Amphibians are among the oldest tetrapods (four legged animals) on the planet, evolving during the Devonian period (about 400M years ago) from the bony fishes (Sarcopterygii). They have the ability to live on land and in water, alternating between the two, they usually have to return to water to breed.
Amphibia - Amphibians
- both, Bios - life, refers to the fact that they can live in
or out of water
A characteristic of the group is metamorphosis from aquatic larval stages (tadpole or tadpole like), into terrestrial (and aquatic) stages, through the release of the hormone thyroxine from the pituitary gland. Some do not undergo metamorphosis and remain in their juvenile stage while becoming reproductive (so adults that still still look like the larval stage) this phenomena is known as neoteny and can be seen in the Axolotl.
A typical toad, a "Southern Toad" - Anaxyrus terrestris from the USA
note the overall sturdier and heavier build with relatively shorter limbs when compared to the frog above, also warty rather than smooth skin.
picture Aurelius787, used under CC3 Attribution Share Alike Unported license
Fire Salamander Salamandra salamandra from Europe
the name probably comes from the habit of hiding in old logs that may be thrown onto the fire causing the salamanders to (unsurprisingly) leave rather quickly. This developed into a myth whereby salamanders could not only withstand fire but lived in it, even to be born from it.
picture Danny S.used under CC3 Attribution Share Alike Unported license
An axolotl, Ambystoma mexicanum.
This is an adult which retains the form of the juvenile without going through metamorphosis. It is fully aquatic and has external gills like tadpoles do. They grow up to 30cm (12") and can be induced to undergo metamorphosis into a salamander with a thyroxine injection. They are used in scientific research into stem cells as they can regenerate limbs.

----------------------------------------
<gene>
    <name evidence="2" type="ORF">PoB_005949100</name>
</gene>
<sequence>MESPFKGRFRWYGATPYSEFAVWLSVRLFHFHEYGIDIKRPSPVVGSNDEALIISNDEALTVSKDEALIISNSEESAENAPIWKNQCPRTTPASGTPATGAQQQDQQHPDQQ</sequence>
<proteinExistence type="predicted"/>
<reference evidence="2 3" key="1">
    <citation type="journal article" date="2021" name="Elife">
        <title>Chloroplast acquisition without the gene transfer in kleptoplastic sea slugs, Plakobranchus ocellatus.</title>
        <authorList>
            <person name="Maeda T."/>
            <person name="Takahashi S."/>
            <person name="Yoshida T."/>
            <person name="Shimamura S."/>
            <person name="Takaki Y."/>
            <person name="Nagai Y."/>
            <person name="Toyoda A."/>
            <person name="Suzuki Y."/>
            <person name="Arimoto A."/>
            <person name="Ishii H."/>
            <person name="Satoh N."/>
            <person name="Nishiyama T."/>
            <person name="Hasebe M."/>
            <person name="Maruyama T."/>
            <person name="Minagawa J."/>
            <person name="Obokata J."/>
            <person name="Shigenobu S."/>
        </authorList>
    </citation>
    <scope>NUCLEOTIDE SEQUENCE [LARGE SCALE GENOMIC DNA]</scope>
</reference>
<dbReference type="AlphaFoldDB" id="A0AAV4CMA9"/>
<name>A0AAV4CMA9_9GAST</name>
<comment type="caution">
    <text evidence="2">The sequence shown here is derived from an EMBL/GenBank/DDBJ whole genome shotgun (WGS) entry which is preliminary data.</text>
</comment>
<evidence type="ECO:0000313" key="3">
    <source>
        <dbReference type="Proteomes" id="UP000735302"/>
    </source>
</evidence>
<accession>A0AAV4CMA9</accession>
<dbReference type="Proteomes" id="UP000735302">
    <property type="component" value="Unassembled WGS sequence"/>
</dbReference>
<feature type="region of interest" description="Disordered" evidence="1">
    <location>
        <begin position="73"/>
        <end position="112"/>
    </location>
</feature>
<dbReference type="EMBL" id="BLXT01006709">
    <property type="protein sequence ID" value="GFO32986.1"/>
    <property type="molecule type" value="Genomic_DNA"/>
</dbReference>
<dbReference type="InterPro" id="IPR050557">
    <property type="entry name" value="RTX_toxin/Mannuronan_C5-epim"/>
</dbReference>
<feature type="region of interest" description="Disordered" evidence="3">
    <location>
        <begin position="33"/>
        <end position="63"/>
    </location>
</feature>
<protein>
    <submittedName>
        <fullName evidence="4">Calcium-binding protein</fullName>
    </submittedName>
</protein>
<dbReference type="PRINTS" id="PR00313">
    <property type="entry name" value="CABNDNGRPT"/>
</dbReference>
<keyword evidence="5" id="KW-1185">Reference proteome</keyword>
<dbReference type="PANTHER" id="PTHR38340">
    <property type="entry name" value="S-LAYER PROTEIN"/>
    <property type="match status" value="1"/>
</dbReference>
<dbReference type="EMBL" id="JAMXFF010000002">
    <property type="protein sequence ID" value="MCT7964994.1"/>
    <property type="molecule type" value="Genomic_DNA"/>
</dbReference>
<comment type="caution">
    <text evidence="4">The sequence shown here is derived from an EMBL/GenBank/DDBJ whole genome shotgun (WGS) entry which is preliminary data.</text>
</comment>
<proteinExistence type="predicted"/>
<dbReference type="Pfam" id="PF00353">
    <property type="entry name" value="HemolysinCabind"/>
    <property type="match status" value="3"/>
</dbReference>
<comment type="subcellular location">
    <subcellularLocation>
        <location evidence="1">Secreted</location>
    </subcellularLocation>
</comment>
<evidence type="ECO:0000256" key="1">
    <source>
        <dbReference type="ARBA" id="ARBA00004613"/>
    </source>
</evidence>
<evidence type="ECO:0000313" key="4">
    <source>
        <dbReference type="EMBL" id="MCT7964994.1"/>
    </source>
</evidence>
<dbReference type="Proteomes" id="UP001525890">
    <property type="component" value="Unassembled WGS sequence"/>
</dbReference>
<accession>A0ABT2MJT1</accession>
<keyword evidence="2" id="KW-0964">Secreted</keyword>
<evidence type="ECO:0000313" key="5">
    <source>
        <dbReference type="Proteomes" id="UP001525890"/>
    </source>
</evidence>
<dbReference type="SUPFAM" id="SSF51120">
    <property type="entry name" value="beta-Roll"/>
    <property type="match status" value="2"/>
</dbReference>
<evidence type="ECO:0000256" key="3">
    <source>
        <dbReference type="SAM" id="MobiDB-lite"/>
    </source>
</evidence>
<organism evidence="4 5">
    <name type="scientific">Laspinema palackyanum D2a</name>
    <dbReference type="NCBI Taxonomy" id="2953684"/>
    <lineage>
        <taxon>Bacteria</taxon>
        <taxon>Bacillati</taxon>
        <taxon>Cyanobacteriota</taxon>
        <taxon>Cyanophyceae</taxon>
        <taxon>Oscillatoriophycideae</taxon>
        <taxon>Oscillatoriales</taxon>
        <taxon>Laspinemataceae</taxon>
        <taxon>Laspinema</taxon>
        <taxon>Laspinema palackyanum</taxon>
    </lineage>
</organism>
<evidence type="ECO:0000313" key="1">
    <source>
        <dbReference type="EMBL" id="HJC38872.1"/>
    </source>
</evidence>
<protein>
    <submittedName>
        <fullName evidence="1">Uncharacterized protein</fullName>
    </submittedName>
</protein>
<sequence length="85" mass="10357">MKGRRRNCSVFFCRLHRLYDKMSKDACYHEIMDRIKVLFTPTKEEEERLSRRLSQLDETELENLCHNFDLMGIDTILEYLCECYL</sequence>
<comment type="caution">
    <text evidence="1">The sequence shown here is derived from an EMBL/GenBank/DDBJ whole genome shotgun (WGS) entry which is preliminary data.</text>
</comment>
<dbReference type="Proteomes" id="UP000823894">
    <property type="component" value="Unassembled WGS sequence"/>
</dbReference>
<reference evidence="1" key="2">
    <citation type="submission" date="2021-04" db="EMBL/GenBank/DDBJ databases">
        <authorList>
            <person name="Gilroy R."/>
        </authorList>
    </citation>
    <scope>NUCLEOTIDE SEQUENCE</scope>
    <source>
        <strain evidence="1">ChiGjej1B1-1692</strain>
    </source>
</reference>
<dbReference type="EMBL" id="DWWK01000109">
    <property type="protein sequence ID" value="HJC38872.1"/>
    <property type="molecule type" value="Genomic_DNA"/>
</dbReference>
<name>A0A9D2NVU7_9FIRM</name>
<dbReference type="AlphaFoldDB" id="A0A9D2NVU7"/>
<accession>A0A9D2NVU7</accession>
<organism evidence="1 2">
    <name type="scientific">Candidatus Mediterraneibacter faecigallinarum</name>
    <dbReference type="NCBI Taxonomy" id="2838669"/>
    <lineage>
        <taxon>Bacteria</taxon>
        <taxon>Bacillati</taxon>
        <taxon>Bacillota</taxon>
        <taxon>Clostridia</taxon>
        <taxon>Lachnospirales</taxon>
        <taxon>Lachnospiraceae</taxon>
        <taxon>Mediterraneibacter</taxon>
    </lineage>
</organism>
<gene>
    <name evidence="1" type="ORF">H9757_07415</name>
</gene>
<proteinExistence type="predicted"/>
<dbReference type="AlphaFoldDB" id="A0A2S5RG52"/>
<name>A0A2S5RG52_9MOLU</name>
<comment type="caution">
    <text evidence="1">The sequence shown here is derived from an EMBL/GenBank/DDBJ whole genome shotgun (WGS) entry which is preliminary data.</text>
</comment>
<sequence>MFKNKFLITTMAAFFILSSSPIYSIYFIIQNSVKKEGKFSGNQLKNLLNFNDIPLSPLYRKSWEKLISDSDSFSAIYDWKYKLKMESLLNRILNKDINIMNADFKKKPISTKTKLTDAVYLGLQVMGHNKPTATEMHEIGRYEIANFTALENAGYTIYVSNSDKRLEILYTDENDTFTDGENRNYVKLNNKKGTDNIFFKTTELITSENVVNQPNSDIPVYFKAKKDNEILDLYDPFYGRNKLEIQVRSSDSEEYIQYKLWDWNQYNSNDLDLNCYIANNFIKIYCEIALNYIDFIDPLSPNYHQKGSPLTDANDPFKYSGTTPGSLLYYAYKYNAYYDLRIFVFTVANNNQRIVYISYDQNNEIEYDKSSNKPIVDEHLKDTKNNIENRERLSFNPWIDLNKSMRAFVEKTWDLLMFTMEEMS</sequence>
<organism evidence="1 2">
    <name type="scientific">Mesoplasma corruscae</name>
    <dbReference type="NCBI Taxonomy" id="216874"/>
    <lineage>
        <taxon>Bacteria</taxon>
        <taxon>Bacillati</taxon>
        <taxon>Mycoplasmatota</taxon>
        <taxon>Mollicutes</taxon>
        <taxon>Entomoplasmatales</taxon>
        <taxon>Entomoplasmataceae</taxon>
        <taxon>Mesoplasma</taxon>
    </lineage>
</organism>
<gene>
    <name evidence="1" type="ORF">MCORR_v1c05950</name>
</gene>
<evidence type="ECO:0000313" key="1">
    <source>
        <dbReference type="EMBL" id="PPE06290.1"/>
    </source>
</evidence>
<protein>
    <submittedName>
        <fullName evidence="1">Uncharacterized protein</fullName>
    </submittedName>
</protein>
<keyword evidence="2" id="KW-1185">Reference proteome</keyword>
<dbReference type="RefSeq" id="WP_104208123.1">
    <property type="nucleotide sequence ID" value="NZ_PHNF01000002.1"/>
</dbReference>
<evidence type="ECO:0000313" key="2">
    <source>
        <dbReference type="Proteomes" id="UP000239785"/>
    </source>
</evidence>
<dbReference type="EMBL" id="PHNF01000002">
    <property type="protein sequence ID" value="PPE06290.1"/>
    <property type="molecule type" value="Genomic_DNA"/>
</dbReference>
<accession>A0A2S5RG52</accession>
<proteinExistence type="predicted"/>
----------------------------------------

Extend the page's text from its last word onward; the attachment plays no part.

picture LoKiLeCh, used under CC3 Attribution Share Alike Unported license
Poison dart frogs of the family Dendrobatidae are small frogs in the region of 2.5cm (1") long. They vary in toxicity though are often brightly colored as a warning to potential predators. The common name comes from their use by native peoples to tip hunting darts.
The Spanish ribbed newt or Iberian ribbed newt, Pleurodeles waltl.
Also known as the sharp-ribbed newt, the brown bumps along its side are tubercules through which it can push its sharp ribs as a defence mechanism. These have been used as a model organism on at least six space missions to study the effects of microgravity.
picture - David Perez, used under CC3 Attribution Share Alike Unported license
Amphibia is a Class in the Subphylum Vertebrata of the Phylum Chordata, so they have all of the characteristics of both of these groups in addition to the following:
Kingdom - Animalia
Phylum - Chordata
Subphylum - Vertebrata
Class - Amphibians
Many Amphibia are highly toxic, the toxins being produced by poison glands on the skin. This toxicity often comes from the diet, taking on chemicals such as alkaloids from prey and synthesizing them into poisons.
Modern amphibians are experiencing declines in populations and extinctions, that have exceeded that of any other class over the last millennia. Of the 5,743 species of Amphibia, 32% are classed as at least threatened, compared to 12% of birds and 23% of mammals.
Population declines are associated with many factors, habitat loss (through overexploitation of natural resources) affects almost all threatened species, as well as the effect of climate change, and the fungal disease Chytridiomycosis (Batrachochytrium dendrobatidis) causing catastrophic levels of mortality.
The group includes: